SDOT Finalizes Columbia City Community Access And Parking Program


Columbia City has increasingly become a hotspot for dinning and nightlife in Southeast Seattle. The neighborhood has also seen substantial growth with new housing and residents in recent years. As a result of these changes, on-street parking demand has grown to a point where new on-street parking regulations could be a reasonable way to manage demand for all.

A mix of on-street parking regulations are already in effect in the neighborhood, including general time restricted and Restricted Parking Zones (RPZs)–which are time limited unless a local parking zone permit is displayed on a vehicle to exempt. Generally, the local parking restrictions have two-hour maximums from 7am to 6pm Monday through Friday.

Blue = time limited parking, yellow = Restricted Parking Zone, orange = vehicle  loading, and grey = unrestricted. (City of Seattle)

Earlier this year, the Seattle Department of Transportation (SDOT) released a draft Community Access and Parking Program proposal for the neighborhood. SDOT has finalized changes, which include less stringent and fewer paid parking areas. The new parking regulations are planned to go into effect in the fall and would make a variety of changes as to how on-street parking is managed. These include:

  • New paid parking would be added in and around Rainier Ave S between S Edmunds St and S Hudson St. A two-hour parking maximum would be in place Monday through Saturday from 8am to 8pm. The introductory hourly rate would be $1.
  • New paid parking would be added on 37th Ave S between S Edmunds St and S Hudson St. A four-hour parking maximum would be in place Monday through Saturday from 8am to 8pm. The introductory hourly rate would be $1.
  • New time limited parking would be add on other blocks around the core with two-hour maximums. Parking spaces in those areas would be free, but the restrictions would still be in place from 7am to 6pm Monday through Saturday.
  • For residents in the area, the biggest change would be the Restricted Parking Zone (Zone 29) expansion to more than a dozen blocks east of 35th Ave S between S Alaska St and S Dawson St. Parking restrictions would be in force Monday through Friday from 7am to 6pm. Residents in surrounding blocks would be eligible to purchase RPZ passes to be exempt from time limits.
  • Other changes would be made to provide parking access for those with disabilities, prohibit parking on certain block faces, make passing on tight streets easier, and move an existing loading zone.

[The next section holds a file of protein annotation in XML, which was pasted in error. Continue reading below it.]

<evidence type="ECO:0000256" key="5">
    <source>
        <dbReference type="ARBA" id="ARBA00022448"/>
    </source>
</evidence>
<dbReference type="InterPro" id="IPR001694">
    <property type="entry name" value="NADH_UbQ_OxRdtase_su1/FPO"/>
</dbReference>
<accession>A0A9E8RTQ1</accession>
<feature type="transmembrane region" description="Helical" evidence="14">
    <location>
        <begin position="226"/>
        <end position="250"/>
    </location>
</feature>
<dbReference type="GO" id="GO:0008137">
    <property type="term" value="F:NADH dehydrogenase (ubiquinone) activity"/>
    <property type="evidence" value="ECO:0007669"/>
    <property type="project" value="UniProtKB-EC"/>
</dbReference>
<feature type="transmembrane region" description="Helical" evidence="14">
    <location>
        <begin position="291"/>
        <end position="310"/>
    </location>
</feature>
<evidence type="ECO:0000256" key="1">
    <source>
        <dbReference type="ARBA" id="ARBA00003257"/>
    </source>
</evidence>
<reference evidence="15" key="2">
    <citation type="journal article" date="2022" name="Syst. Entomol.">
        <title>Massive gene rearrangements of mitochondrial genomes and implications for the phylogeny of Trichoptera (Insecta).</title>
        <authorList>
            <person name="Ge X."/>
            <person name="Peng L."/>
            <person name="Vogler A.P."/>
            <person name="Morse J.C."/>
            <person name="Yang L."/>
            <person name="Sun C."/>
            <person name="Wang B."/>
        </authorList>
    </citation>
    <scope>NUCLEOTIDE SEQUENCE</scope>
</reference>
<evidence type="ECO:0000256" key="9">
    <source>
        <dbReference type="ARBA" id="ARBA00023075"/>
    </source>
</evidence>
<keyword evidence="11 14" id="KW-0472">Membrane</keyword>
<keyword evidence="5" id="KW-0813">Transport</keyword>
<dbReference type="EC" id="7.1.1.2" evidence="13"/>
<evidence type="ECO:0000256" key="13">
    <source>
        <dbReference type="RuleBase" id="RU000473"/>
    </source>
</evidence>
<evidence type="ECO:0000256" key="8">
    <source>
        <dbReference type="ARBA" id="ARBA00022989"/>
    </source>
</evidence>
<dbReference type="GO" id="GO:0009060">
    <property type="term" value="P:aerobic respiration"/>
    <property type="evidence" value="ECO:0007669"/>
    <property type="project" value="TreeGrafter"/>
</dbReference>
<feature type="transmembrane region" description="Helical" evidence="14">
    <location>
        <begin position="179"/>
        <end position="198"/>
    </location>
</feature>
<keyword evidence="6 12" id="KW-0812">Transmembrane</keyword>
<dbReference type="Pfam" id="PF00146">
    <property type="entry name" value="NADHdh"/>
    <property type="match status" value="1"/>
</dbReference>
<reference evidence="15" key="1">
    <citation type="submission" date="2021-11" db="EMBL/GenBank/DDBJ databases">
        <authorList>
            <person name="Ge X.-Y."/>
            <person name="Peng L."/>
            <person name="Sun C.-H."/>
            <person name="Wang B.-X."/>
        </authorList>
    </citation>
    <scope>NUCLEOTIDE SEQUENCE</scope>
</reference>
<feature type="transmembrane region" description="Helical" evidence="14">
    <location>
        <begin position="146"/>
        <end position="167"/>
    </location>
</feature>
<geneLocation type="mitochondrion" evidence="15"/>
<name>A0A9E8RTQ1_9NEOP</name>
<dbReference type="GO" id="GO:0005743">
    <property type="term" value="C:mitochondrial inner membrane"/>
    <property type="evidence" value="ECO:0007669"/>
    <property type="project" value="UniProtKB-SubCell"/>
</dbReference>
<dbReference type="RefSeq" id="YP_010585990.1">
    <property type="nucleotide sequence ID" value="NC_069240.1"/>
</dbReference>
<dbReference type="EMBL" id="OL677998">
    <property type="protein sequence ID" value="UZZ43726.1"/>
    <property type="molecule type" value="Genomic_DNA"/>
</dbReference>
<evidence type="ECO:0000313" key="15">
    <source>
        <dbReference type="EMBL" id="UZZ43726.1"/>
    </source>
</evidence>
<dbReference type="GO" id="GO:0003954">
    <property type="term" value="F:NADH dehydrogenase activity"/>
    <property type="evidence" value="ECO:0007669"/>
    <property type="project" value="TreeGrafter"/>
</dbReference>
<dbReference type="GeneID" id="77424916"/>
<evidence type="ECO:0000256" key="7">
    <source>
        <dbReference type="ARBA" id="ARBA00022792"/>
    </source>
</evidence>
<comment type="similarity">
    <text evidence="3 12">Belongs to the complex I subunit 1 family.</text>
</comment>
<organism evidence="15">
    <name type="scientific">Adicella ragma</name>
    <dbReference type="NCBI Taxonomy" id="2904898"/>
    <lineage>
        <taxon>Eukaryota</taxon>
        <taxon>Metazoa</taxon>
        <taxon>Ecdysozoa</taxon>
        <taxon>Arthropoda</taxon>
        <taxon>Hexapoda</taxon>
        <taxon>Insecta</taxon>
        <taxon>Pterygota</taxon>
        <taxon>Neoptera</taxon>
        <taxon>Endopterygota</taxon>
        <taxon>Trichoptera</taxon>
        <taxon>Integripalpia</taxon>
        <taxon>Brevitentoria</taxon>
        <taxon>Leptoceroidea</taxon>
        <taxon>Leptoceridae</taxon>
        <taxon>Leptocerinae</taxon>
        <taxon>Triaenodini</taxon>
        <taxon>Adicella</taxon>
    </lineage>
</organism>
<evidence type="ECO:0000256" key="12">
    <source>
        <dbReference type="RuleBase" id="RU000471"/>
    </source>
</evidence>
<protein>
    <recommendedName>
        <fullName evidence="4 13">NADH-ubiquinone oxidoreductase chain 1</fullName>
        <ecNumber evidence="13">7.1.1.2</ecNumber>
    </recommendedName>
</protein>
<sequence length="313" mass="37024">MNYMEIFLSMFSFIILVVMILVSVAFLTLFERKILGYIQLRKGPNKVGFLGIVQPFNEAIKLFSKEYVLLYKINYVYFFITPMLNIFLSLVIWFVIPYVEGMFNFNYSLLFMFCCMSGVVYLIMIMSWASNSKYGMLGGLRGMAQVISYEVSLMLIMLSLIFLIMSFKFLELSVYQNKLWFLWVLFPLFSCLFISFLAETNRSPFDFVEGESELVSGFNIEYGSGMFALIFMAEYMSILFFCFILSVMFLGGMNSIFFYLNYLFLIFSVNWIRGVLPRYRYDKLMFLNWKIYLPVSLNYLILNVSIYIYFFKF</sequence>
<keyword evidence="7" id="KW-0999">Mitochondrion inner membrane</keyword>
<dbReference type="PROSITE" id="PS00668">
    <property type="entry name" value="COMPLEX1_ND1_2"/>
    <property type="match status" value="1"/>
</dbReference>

Proposal for parking regulation changes in Columbia City. (City of Seattle)
Proposal for parking regulation changes in Columbia City. (City of Seattle)

The changes should make it easier for people who don’t live and work in the area to have more opportunity to find available spots. Meanwhile, residents would also have guaranteed access to park in the neighborhood despite growing on-street demands. A public hearing on the final proposal is scheduled for July 10th at 6pm. The public hearing will be at Rainier Arts Center Auditorium at 3515 S Alaska Street. Written comment on the proposal will also be open through July 21st.

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Stephen is an urban planner with a passion for sustainable, livable, and diverse cities. He is especially interested in how policies, regulations, and programs can promote positive outcomes for communities. Stephen lives in Kenmore and primarily covers land use and transportation issues for The Urbanist.

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Mike Carr

It appears the City has just finalized a regressive fee on the residents of Columbia City. Why the money grab from the residents of Columbia City neighborhood? The more taxes and fees that people are required to pay, the less they have for the necessities. This is not making Seattle more affordable.


I’m intrigued by the “vehicle turn-out areas” and would like to know more about them. I find long blocks on skinny streets (25ft. with both side parking) to be hostile places for cycling in busy areas like this. Maybe these turn-outs could include signage reminding drivers to yield to oncoming cyclists? I know cyclists must yield too but I find many drivers just assume they can squeeze by us.

And if parking is added on Ferdinand St b/w 35th and 37th will it include turn out areas too? I would hope so since otherwise I think the existing bike route there would be compromised. Or better yet, how about not adding any parking?

Joseph pattern

Jonglix – there are details on these on SDOTs website under door hangers.